The health impacts are similar to smoking 15 cigarettes a day - so why isn’t the government talking about loneliness? 'Friends for Good' wants the Federal Government to lead the change.
Video above: This Australian health crisis is taking lives. So why aren't we talking about it?
Loneliness is hard to listen to. It's painful.
Most of the time callers to Friend Line know what the steps are to overcome loneliness, but can't take them.
When we talk to them about doing activities, they often don't have the money to attend.
Social anxiety stops some people from making friends, and complex physical and mental health problems are barriers for others.
When people call our free service we talk about a lot of things - our day, our ideas and even that it's great that we have survived. Sometimes we have a laugh, a joke or share stories about our childhoods.
John is 92 and a regular caller to Friend Line.
He describes himself as the grandfather and father that everyone has forgotten about.
He has family who live on the other side of town or interstate and rarely visit.
He says it is hard to have conversations with other older folk as many have passed away or do not have their faculties about them.
John is aware of other services in the community but says that they are overwhelmed by the number of seniors needing social connection so he can only occasionally go on social outings.
He has such an interesting life so chatting is easy.
Currently, over 80 per cent of callers to Friend Line are male and aged between 55 and 65 years. They come from all walks of life - academics, nurses, students, retirees and tradies.
Many regular callers are chronically lonely and it's a very real health risk.
Loneliness increases the likelihood of mortality by 26 per cent – similar to the effect of smoking 15 cigarettes a day.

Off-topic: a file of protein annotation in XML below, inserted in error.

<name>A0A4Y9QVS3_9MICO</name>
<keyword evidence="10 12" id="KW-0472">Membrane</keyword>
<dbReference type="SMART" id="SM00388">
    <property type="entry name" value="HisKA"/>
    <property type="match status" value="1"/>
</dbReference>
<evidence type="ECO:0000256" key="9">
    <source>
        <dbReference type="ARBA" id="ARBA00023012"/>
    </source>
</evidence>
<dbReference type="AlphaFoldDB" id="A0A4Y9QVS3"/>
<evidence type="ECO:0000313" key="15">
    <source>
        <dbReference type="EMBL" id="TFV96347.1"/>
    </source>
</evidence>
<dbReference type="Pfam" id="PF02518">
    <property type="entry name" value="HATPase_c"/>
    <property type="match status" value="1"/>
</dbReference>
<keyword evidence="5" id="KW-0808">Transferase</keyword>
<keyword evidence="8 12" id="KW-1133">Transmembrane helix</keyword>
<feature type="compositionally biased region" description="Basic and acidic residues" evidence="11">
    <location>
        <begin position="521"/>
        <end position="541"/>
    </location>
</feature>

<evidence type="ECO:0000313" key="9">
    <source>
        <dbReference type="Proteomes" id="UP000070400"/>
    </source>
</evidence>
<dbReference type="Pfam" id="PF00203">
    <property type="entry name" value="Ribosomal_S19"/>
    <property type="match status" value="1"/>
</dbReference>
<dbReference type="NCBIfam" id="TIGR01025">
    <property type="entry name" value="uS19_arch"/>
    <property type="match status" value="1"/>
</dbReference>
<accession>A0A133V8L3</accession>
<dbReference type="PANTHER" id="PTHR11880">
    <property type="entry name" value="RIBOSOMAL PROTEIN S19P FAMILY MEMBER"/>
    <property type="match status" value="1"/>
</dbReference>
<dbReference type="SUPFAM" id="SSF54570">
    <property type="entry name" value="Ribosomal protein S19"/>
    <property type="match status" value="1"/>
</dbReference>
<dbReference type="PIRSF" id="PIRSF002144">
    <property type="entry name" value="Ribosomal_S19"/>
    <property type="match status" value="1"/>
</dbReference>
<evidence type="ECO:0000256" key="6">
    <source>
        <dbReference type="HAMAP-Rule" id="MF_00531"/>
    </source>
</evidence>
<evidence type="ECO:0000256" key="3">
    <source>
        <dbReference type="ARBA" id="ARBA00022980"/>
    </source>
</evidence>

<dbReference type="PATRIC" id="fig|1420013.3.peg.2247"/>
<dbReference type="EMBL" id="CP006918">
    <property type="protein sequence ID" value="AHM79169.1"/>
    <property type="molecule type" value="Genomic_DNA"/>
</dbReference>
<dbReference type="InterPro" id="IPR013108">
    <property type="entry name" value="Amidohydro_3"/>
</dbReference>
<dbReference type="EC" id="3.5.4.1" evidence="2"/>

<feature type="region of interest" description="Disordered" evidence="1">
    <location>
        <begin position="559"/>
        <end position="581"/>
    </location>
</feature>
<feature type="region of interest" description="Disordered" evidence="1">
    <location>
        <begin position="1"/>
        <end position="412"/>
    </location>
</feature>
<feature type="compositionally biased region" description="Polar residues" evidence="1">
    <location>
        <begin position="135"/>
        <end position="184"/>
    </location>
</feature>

We all know the dangers of cigarette smoking, but where is the conversation on loneliness and the damage it is doing to individuals and communities in Australia?
Friends for Good is calling on the Federal Government to provide leadership and devise a strategy to take us forward.
It could well be that this involves the appointment of a Federal Minister for loneliness like in the UK, where more than 200,000 older people haven't had a conversation with a friend or relative in more than a month.
To our knowledge, here at Friends for Good there has been no opportunity for concerted debate at the national level and the forthcoming development of policy.
Loneliness is a hidden suffering of our modern age. There is evidence all around us that loneliness exists. We can't ignore the warning signs any more.
We need to take action; it's time we talked about loneliness.
Friend Line callers deeply value having someone to talk to, who will share a story, and lend a genuine ear.
But Friend Line is just one part of a wider response that’s needed to fight loneliness.
Patricia Lauria is the C.E.O and Co-founder of Friends for Good Inc.
Laura Rouhan is the General Manager and Co-founder of Friends for Good Inc.